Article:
Round 3, Pick #70: TE Pat Freiermuth, Penn State.
If there is one thing that ties together Doug Pederson and Nick Sirianni’s offenses, it is utilizing two tight-end sets. With Ertz likely to be traded before the 2021 season, Howie needs to grab another offensive threat to pair with Goedert. Pat Freiermuth is a perfect pick to plug into Sirianni’s offensive sets. The Penn State product stands 6’5″, 258 pounds, with an innate ability in the passing game. In the modern NFL, offenses rely more and more on 12 personnel sets with tight ends that can be a threat in the air.
In his three years at Penn State, Freieruth has hauled in 92 receptions for nearly 1,200 yards and 16 touchdowns. His size and great ability to frame catches away from his body allow him to capitalize on mismatches beautifully. Freiermuth’s biggest knock comes in the run game but has improved as he’s gotten bigger with each season in college. I am confident that with Stoutland’s guidance and the help of the veteran lineman on the Eagles, Freiermuth will improve in the run game. If Sirianni plans to run 12 personnel on the Eagles as he did with the Colts, a passing threat tight end like Freiermuth is an easy pick.
Round 3, Pick #84: S Richie Grant, UCF.
With Malcolm Jenkins gone, the Eagles not only lost a huge presence in the locker room, but a swiss army knife of a player, and it showed this year. All of us can remember how impactful Jenkins was from the strong safety position, playing all over the field. One play he’d be blitzing, the next stopping an outside run, then breaking up a deep ball over the middle of the field. The Eagles need to find a strong safety that is comfortable all over the field, a sort of wild card. There is nobody in this draft I think is as much of a steal, and a swiss army knife as Richie Grant.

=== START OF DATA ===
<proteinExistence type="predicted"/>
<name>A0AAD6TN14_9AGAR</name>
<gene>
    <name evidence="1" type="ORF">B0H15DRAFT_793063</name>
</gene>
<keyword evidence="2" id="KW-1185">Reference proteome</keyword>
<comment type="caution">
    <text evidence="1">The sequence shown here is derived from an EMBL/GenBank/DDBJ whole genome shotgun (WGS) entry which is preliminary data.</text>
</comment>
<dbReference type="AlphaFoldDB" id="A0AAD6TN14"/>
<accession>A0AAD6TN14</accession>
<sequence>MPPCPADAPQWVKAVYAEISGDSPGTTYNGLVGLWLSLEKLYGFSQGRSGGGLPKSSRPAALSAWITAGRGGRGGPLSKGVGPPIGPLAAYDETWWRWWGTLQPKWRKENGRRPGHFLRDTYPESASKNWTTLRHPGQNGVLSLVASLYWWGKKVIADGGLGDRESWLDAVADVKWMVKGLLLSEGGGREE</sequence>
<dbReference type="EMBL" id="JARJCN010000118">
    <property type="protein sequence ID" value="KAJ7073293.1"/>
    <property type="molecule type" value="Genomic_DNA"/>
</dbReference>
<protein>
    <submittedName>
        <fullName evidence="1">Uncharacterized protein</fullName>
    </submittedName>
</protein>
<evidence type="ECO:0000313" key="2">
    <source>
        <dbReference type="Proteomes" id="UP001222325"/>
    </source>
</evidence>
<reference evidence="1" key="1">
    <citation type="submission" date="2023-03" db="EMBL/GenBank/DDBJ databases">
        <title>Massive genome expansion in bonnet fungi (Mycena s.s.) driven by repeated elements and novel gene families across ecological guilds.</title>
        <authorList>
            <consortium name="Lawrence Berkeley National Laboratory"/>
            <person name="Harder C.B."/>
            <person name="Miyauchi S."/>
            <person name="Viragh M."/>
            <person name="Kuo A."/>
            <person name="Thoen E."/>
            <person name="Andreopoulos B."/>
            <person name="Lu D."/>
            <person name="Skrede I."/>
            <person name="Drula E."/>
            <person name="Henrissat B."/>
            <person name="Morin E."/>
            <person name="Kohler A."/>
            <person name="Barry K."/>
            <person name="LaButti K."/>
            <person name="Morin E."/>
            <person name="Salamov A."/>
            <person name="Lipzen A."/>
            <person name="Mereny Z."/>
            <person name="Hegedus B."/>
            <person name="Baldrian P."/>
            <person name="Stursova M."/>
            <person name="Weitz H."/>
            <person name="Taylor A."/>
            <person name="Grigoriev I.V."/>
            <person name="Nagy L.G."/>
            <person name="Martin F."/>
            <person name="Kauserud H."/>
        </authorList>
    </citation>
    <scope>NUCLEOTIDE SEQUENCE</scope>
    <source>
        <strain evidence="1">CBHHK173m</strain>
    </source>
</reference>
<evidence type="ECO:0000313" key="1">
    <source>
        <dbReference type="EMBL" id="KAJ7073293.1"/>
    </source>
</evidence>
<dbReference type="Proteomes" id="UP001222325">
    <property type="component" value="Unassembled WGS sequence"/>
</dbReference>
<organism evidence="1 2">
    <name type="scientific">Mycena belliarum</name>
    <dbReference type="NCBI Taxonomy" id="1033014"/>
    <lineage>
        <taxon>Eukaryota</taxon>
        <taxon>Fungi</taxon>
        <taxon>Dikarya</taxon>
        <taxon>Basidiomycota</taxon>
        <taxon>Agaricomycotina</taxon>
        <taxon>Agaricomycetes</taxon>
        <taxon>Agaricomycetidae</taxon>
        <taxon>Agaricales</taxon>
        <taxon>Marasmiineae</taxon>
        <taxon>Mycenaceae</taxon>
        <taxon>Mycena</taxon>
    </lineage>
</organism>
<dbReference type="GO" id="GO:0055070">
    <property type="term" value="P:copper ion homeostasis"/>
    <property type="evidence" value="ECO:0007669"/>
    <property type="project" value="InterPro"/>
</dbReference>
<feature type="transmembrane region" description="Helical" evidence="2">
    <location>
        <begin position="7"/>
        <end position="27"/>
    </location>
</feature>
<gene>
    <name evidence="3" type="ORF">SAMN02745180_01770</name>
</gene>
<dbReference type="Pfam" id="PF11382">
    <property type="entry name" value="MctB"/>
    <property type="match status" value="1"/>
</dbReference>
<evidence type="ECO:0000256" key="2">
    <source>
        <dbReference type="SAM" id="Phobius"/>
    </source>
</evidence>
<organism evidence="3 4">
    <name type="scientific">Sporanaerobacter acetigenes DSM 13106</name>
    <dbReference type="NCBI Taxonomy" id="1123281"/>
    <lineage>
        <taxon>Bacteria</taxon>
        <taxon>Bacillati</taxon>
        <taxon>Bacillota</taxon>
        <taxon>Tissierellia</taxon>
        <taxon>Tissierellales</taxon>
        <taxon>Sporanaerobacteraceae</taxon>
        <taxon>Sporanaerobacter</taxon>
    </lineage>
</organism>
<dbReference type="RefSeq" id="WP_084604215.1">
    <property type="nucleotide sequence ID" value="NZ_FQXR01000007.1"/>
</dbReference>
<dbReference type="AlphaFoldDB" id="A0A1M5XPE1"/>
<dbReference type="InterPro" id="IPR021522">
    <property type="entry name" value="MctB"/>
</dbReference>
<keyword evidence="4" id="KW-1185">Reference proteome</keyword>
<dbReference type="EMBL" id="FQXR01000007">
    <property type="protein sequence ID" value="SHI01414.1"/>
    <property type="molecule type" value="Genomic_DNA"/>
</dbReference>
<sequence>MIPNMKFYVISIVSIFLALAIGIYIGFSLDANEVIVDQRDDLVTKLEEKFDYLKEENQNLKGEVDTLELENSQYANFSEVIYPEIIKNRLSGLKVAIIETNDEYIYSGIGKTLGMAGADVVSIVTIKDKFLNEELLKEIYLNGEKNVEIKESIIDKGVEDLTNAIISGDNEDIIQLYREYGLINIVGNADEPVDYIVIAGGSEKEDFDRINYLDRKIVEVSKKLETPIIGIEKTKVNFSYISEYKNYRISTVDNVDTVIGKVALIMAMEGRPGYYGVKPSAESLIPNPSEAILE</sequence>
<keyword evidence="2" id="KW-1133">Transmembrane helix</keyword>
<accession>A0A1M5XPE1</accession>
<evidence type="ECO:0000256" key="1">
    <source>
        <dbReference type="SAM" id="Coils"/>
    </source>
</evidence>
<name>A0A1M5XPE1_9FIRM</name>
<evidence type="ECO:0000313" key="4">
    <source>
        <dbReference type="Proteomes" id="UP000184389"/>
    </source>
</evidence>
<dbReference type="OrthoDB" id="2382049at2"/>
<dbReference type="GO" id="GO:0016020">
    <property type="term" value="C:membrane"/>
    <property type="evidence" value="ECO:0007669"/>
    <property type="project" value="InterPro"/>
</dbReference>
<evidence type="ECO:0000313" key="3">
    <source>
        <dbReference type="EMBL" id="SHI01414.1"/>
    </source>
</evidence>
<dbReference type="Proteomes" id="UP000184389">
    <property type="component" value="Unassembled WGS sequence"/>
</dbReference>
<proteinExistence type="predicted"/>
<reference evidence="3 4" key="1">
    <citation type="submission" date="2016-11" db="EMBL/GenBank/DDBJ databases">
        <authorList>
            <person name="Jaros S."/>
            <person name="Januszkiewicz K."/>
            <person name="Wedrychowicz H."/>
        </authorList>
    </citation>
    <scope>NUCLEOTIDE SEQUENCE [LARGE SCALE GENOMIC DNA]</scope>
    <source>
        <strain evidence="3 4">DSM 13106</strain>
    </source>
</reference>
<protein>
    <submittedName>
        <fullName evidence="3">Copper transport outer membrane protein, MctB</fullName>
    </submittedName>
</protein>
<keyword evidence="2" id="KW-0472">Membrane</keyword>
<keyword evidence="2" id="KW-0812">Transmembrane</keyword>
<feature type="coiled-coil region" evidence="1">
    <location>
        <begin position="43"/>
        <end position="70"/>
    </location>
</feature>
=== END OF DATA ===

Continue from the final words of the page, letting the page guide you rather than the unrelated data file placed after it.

Grant is a six-foot, 194-pound defensive back with unique versatility. Grant played four seasons at UCF, displaying a multitude of strengths in his time. In his early years, he displayed great deep coverage ability, notching four pass breakups and six picks in deep coverage. On top of that, as the seasons went on, he showed flashes of brilliance in the run game. His ability to read run plays and fill accordingly led to his crazy 90 run-defense grade last season. What puts the icing on the cake was his showing at the senior bowl. He routinely lined up in one-on-one coverage with wide receivers and held his own. Getting a guy you can trust in deep coverage, the run game, and potentially the occasional one-on-one matchup with a WR is a slam dunk at any pick, and Grant falling this far is a must-pick for the Eagles.
Mandatory Credit: @Texas_Thoughts, ESPN, Austin Gayle, Ben Fennell, Johnathan Daniel.